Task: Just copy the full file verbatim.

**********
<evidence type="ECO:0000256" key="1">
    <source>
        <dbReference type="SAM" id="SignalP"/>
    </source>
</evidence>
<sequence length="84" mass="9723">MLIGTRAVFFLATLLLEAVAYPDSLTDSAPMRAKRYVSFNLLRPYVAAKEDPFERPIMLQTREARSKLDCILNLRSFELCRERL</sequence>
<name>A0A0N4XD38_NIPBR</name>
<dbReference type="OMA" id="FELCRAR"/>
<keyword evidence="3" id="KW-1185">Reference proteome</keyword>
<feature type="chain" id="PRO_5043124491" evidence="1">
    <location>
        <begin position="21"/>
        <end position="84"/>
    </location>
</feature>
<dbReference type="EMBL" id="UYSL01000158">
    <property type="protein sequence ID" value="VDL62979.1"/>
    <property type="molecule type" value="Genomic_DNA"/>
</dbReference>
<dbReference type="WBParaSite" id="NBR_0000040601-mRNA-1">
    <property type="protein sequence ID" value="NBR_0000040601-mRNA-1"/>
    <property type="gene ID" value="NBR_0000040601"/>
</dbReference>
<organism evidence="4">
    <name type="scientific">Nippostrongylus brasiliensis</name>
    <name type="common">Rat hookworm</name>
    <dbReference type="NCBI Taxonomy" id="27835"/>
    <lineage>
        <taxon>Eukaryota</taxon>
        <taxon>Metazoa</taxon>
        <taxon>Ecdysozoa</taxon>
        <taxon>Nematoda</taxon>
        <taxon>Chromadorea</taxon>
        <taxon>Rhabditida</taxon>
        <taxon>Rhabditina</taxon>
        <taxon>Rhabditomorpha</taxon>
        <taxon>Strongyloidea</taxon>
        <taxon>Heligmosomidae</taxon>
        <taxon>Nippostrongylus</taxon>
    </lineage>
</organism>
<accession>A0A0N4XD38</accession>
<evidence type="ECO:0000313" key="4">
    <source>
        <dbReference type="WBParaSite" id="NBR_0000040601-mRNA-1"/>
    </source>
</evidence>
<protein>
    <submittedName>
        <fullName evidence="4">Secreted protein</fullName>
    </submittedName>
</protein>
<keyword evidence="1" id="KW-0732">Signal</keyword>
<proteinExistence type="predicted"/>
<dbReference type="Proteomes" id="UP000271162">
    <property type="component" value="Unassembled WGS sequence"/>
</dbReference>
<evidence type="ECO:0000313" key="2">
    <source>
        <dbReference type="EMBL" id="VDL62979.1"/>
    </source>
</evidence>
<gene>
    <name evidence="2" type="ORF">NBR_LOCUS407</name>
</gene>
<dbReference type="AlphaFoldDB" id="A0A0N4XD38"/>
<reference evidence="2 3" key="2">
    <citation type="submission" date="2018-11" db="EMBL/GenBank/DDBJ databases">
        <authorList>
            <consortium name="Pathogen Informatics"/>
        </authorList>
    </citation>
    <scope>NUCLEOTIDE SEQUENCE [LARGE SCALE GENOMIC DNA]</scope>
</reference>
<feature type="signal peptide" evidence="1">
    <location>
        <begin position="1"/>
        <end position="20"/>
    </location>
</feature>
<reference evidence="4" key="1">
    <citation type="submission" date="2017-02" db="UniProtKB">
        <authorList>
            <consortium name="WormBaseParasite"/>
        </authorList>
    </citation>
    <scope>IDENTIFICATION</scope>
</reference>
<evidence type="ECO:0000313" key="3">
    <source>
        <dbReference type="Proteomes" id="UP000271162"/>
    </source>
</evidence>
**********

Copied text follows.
<evidence type="ECO:0000256" key="1">
    <source>
        <dbReference type="SAM" id="SignalP"/>
    </source>
</evidence>
<sequence length="84" mass="9723">MLIGTRAVFFLATLLLEAVAYPDSLTDSAPMRAKRYVSFNLLRPYVAAKEDPFERPIMLQTREARSKLDCILNLRSFELCRERL</sequence>
<name>A0A0N4XD38_NIPBR</name>
<dbReference type="OMA" id="FELCRAR"/>
<keyword evidence="3" id="KW-1185">Reference proteome</keyword>
<feature type="chain" id="PRO_5043124491" evidence="1">
    <location>
        <begin position="21"/>
        <end position="84"/>
    </location>
</feature>
<dbReference type="EMBL" id="UYSL01000158">
    <property type="protein sequence ID" value="VDL62979.1"/>
    <property type="molecule type" value="Genomic_DNA"/>
</dbReference>
<dbReference type="WBParaSite" id="NBR_0000040601-mRNA-1">
    <property type="protein sequence ID" value="NBR_0000040601-mRNA-1"/>
    <property type="gene ID" value="NBR_0000040601"/>
</dbReference>
<organism evidence="4">
    <name type="scientific">Nippostrongylus brasiliensis</name>
    <name type="common">Rat hookworm</name>
    <dbReference type="NCBI Taxonomy" id="27835"/>
    <lineage>
        <taxon>Eukaryota</taxon>
        <taxon>Metazoa</taxon>
        <taxon>Ecdysozoa</taxon>
        <taxon>Nematoda</taxon>
        <taxon>Chromadorea</taxon>
        <taxon>Rhabditida</taxon>
        <taxon>Rhabditina</taxon>
        <taxon>Rhabditomorpha</taxon>
        <taxon>Strongyloidea</taxon>
        <taxon>Heligmosomidae</taxon>
        <taxon>Nippostrongylus</taxon>
    </lineage>
</organism>
<accession>A0A0N4XD38</accession>
<evidence type="ECO:0000313" key="4">
    <source>
        <dbReference type="WBParaSite" id="NBR_0000040601-mRNA-1"/>
    </source>
</evidence>
<protein>
    <submittedName>
        <fullName evidence="4">Secreted protein</fullName>
    </submittedName>
</protein>
<keyword evidence="1" id="KW-0732">Signal</keyword>
<proteinExistence type="predicted"/>
<dbReference type="Proteomes" id="UP000271162">
    <property type="component" value="Unassembled WGS sequence"/>
</dbReference>
<evidence type="ECO:0000313" key="2">
    <source>
        <dbReference type="EMBL" id="VDL62979.1"/>
    </source>
</evidence>
<gene>
    <name evidence="2" type="ORF">NBR_LOCUS407</name>
</gene>
<dbReference type="AlphaFoldDB" id="A0A0N4XD38"/>
<reference evidence="2 3" key="2">
    <citation type="submission" date="2018-11" db="EMBL/GenBank/DDBJ databases">
        <authorList>
            <consortium name="Pathogen Informatics"/>
        </authorList>
    </citation>
    <scope>NUCLEOTIDE SEQUENCE [LARGE SCALE GENOMIC DNA]</scope>
</reference>
<feature type="signal peptide" evidence="1">
    <location>
        <begin position="1"/>
        <end position="20"/>
    </location>
</feature>
<reference evidence="4" key="1">
    <citation type="submission" date="2017-02" db="UniProtKB">
        <authorList>
            <consortium name="WormBaseParasite"/>
        </authorList>
    </citation>
    <scope>IDENTIFICATION</scope>
</reference>
<evidence type="ECO:0000313" key="3">
    <source>
        <dbReference type="Proteomes" id="UP000271162"/>
    </source>
</evidence>